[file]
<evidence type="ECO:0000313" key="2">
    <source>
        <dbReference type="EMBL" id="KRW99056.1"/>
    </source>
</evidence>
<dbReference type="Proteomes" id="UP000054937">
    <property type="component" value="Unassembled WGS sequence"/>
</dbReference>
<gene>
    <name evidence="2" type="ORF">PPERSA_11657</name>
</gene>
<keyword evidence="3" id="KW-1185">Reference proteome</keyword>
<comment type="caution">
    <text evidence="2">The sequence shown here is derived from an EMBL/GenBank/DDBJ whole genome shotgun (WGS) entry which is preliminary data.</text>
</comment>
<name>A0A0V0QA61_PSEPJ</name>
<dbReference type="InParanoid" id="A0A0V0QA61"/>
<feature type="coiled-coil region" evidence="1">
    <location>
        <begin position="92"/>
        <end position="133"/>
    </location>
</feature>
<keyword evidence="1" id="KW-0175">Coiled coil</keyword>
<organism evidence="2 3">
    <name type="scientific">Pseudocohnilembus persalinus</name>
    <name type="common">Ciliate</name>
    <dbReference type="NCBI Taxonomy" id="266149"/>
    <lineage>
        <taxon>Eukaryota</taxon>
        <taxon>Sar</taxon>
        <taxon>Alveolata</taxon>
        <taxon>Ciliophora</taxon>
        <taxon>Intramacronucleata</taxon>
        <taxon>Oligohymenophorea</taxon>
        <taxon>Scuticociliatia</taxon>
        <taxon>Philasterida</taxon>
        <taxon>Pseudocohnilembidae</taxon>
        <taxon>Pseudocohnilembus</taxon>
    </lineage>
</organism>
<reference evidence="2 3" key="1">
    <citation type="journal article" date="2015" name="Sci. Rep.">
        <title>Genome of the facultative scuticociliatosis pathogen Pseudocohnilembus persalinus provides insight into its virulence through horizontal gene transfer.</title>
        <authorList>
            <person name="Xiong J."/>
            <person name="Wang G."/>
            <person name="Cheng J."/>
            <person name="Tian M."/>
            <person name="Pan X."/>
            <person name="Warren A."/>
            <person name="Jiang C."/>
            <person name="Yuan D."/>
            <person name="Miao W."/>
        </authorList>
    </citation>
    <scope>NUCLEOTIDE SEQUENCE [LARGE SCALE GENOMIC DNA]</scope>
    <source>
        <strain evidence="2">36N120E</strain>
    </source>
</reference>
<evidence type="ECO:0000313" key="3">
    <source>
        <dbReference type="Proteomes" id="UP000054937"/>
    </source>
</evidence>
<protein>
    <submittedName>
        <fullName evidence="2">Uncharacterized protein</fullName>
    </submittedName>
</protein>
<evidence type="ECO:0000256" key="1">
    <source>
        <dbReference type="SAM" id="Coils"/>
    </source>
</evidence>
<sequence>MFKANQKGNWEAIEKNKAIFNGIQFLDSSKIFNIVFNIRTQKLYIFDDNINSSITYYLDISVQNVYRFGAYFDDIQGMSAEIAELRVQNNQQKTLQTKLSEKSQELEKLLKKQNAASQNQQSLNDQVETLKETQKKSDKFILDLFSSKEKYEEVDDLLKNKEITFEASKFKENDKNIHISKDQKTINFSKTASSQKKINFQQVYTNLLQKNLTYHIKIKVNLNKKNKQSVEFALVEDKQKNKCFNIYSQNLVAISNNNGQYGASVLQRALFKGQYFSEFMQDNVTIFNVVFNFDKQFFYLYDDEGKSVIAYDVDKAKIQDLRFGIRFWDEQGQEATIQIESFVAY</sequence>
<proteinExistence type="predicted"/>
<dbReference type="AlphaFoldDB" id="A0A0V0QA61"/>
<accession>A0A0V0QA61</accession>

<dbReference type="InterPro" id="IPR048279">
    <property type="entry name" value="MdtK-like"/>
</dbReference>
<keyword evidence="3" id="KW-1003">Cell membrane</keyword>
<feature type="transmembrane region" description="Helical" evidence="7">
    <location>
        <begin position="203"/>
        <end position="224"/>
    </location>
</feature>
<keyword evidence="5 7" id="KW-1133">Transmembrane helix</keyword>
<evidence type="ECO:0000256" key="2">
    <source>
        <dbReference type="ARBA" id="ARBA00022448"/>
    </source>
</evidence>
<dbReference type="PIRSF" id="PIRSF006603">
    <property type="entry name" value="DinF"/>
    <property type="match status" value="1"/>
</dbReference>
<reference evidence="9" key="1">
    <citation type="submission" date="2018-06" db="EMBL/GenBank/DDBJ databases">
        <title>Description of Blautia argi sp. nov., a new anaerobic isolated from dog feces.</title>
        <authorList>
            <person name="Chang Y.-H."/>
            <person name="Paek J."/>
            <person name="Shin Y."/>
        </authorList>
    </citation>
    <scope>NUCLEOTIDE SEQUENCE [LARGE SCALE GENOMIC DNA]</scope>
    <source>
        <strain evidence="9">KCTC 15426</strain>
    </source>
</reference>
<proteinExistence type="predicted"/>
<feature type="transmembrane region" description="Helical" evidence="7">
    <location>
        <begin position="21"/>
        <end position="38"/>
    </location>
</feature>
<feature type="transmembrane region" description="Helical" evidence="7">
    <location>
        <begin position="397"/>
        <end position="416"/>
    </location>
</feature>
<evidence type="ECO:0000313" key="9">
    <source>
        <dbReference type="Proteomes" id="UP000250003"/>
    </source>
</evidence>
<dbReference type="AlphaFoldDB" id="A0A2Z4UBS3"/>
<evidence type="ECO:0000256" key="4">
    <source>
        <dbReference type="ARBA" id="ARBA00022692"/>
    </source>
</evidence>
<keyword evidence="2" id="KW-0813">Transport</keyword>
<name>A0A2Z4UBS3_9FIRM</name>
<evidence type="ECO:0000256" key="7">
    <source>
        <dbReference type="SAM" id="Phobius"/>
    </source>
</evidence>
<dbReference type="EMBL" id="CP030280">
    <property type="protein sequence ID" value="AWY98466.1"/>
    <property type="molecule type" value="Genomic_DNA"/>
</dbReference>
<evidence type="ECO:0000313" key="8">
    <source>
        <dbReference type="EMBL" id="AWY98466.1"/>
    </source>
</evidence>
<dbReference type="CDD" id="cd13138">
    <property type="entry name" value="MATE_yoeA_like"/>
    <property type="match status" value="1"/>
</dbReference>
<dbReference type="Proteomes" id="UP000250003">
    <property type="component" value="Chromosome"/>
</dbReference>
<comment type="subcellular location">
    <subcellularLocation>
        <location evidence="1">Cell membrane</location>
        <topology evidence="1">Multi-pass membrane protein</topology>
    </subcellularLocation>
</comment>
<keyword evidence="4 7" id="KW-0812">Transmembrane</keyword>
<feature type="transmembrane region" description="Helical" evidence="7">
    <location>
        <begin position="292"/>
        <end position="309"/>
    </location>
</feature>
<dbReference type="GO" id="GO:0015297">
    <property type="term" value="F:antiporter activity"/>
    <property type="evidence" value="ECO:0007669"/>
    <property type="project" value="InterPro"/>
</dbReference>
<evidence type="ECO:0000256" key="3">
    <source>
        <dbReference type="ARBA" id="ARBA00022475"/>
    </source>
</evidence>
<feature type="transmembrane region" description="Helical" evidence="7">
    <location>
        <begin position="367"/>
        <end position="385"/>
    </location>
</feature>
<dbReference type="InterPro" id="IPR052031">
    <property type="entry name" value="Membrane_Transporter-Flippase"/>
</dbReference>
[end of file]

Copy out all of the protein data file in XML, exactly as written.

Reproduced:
<evidence type="ECO:0000313" key="2">
    <source>
        <dbReference type="EMBL" id="KRW99056.1"/>
    </source>
</evidence>
<dbReference type="Proteomes" id="UP000054937">
    <property type="component" value="Unassembled WGS sequence"/>
</dbReference>
<gene>
    <name evidence="2" type="ORF">PPERSA_11657</name>
</gene>
<keyword evidence="3" id="KW-1185">Reference proteome</keyword>
<comment type="caution">
    <text evidence="2">The sequence shown here is derived from an EMBL/GenBank/DDBJ whole genome shotgun (WGS) entry which is preliminary data.</text>
</comment>
<name>A0A0V0QA61_PSEPJ</name>
<dbReference type="InParanoid" id="A0A0V0QA61"/>
<feature type="coiled-coil region" evidence="1">
    <location>
        <begin position="92"/>
        <end position="133"/>
    </location>
</feature>
<keyword evidence="1" id="KW-0175">Coiled coil</keyword>
<organism evidence="2 3">
    <name type="scientific">Pseudocohnilembus persalinus</name>
    <name type="common">Ciliate</name>
    <dbReference type="NCBI Taxonomy" id="266149"/>
    <lineage>
        <taxon>Eukaryota</taxon>
        <taxon>Sar</taxon>
        <taxon>Alveolata</taxon>
        <taxon>Ciliophora</taxon>
        <taxon>Intramacronucleata</taxon>
        <taxon>Oligohymenophorea</taxon>
        <taxon>Scuticociliatia</taxon>
        <taxon>Philasterida</taxon>
        <taxon>Pseudocohnilembidae</taxon>
        <taxon>Pseudocohnilembus</taxon>
    </lineage>
</organism>
<reference evidence="2 3" key="1">
    <citation type="journal article" date="2015" name="Sci. Rep.">
        <title>Genome of the facultative scuticociliatosis pathogen Pseudocohnilembus persalinus provides insight into its virulence through horizontal gene transfer.</title>
        <authorList>
            <person name="Xiong J."/>
            <person name="Wang G."/>
            <person name="Cheng J."/>
            <person name="Tian M."/>
            <person name="Pan X."/>
            <person name="Warren A."/>
            <person name="Jiang C."/>
            <person name="Yuan D."/>
            <person name="Miao W."/>
        </authorList>
    </citation>
    <scope>NUCLEOTIDE SEQUENCE [LARGE SCALE GENOMIC DNA]</scope>
    <source>
        <strain evidence="2">36N120E</strain>
    </source>
</reference>
<evidence type="ECO:0000313" key="3">
    <source>
        <dbReference type="Proteomes" id="UP000054937"/>
    </source>
</evidence>
<protein>
    <submittedName>
        <fullName evidence="2">Uncharacterized protein</fullName>
    </submittedName>
</protein>
<evidence type="ECO:0000256" key="1">
    <source>
        <dbReference type="SAM" id="Coils"/>
    </source>
</evidence>
<sequence>MFKANQKGNWEAIEKNKAIFNGIQFLDSSKIFNIVFNIRTQKLYIFDDNINSSITYYLDISVQNVYRFGAYFDDIQGMSAEIAELRVQNNQQKTLQTKLSEKSQELEKLLKKQNAASQNQQSLNDQVETLKETQKKSDKFILDLFSSKEKYEEVDDLLKNKEITFEASKFKENDKNIHISKDQKTINFSKTASSQKKINFQQVYTNLLQKNLTYHIKIKVNLNKKNKQSVEFALVEDKQKNKCFNIYSQNLVAISNNNGQYGASVLQRALFKGQYFSEFMQDNVTIFNVVFNFDKQFFYLYDDEGKSVIAYDVDKAKIQDLRFGIRFWDEQGQEATIQIESFVAY</sequence>
<proteinExistence type="predicted"/>
<dbReference type="AlphaFoldDB" id="A0A0V0QA61"/>
<accession>A0A0V0QA61</accession>

<dbReference type="InterPro" id="IPR048279">
    <property type="entry name" value="MdtK-like"/>
</dbReference>
<keyword evidence="3" id="KW-1003">Cell membrane</keyword>
<feature type="transmembrane region" description="Helical" evidence="7">
    <location>
        <begin position="203"/>
        <end position="224"/>
    </location>
</feature>
<keyword evidence="5 7" id="KW-1133">Transmembrane helix</keyword>
<evidence type="ECO:0000256" key="2">
    <source>
        <dbReference type="ARBA" id="ARBA00022448"/>
    </source>
</evidence>
<dbReference type="PIRSF" id="PIRSF006603">
    <property type="entry name" value="DinF"/>
    <property type="match status" value="1"/>
</dbReference>
<reference evidence="9" key="1">
    <citation type="submission" date="2018-06" db="EMBL/GenBank/DDBJ databases">
        <title>Description of Blautia argi sp. nov., a new anaerobic isolated from dog feces.</title>
        <authorList>
            <person name="Chang Y.-H."/>
            <person name="Paek J."/>
            <person name="Shin Y."/>
        </authorList>
    </citation>
    <scope>NUCLEOTIDE SEQUENCE [LARGE SCALE GENOMIC DNA]</scope>
    <source>
        <strain evidence="9">KCTC 15426</strain>
    </source>
</reference>
<proteinExistence type="predicted"/>
<feature type="transmembrane region" description="Helical" evidence="7">
    <location>
        <begin position="21"/>
        <end position="38"/>
    </location>
</feature>
<feature type="transmembrane region" description="Helical" evidence="7">
    <location>
        <begin position="397"/>
        <end position="416"/>
    </location>
</feature>
<evidence type="ECO:0000313" key="9">
    <source>
        <dbReference type="Proteomes" id="UP000250003"/>
    </source>
</evidence>
<dbReference type="AlphaFoldDB" id="A0A2Z4UBS3"/>
<evidence type="ECO:0000256" key="4">
    <source>
        <dbReference type="ARBA" id="ARBA00022692"/>
    </source>
</evidence>
<keyword evidence="2" id="KW-0813">Transport</keyword>
<name>A0A2Z4UBS3_9FIRM</name>
<evidence type="ECO:0000256" key="7">
    <source>
        <dbReference type="SAM" id="Phobius"/>
    </source>
</evidence>
<dbReference type="EMBL" id="CP030280">
    <property type="protein sequence ID" value="AWY98466.1"/>
    <property type="molecule type" value="Genomic_DNA"/>
</dbReference>
<evidence type="ECO:0000313" key="8">
    <source>
        <dbReference type="EMBL" id="AWY98466.1"/>
    </source>
</evidence>
<dbReference type="CDD" id="cd13138">
    <property type="entry name" value="MATE_yoeA_like"/>
    <property type="match status" value="1"/>
</dbReference>
<dbReference type="Proteomes" id="UP000250003">
    <property type="component" value="Chromosome"/>
</dbReference>
<comment type="subcellular location">
    <subcellularLocation>
        <location evidence="1">Cell membrane</location>
        <topology evidence="1">Multi-pass membrane protein</topology>
    </subcellularLocation>
</comment>
<keyword evidence="4 7" id="KW-0812">Transmembrane</keyword>
<feature type="transmembrane region" description="Helical" evidence="7">
    <location>
        <begin position="292"/>
        <end position="309"/>
    </location>
</feature>
<dbReference type="GO" id="GO:0015297">
    <property type="term" value="F:antiporter activity"/>
    <property type="evidence" value="ECO:0007669"/>
    <property type="project" value="InterPro"/>
</dbReference>
<evidence type="ECO:0000256" key="3">
    <source>
        <dbReference type="ARBA" id="ARBA00022475"/>
    </source>
</evidence>
<feature type="transmembrane region" description="Helical" evidence="7">
    <location>
        <begin position="367"/>
        <end position="385"/>
    </location>
</feature>
<dbReference type="InterPro" id="IPR052031">
    <property type="entry name" value="Membrane_Transporter-Flippase"/>
</dbReference>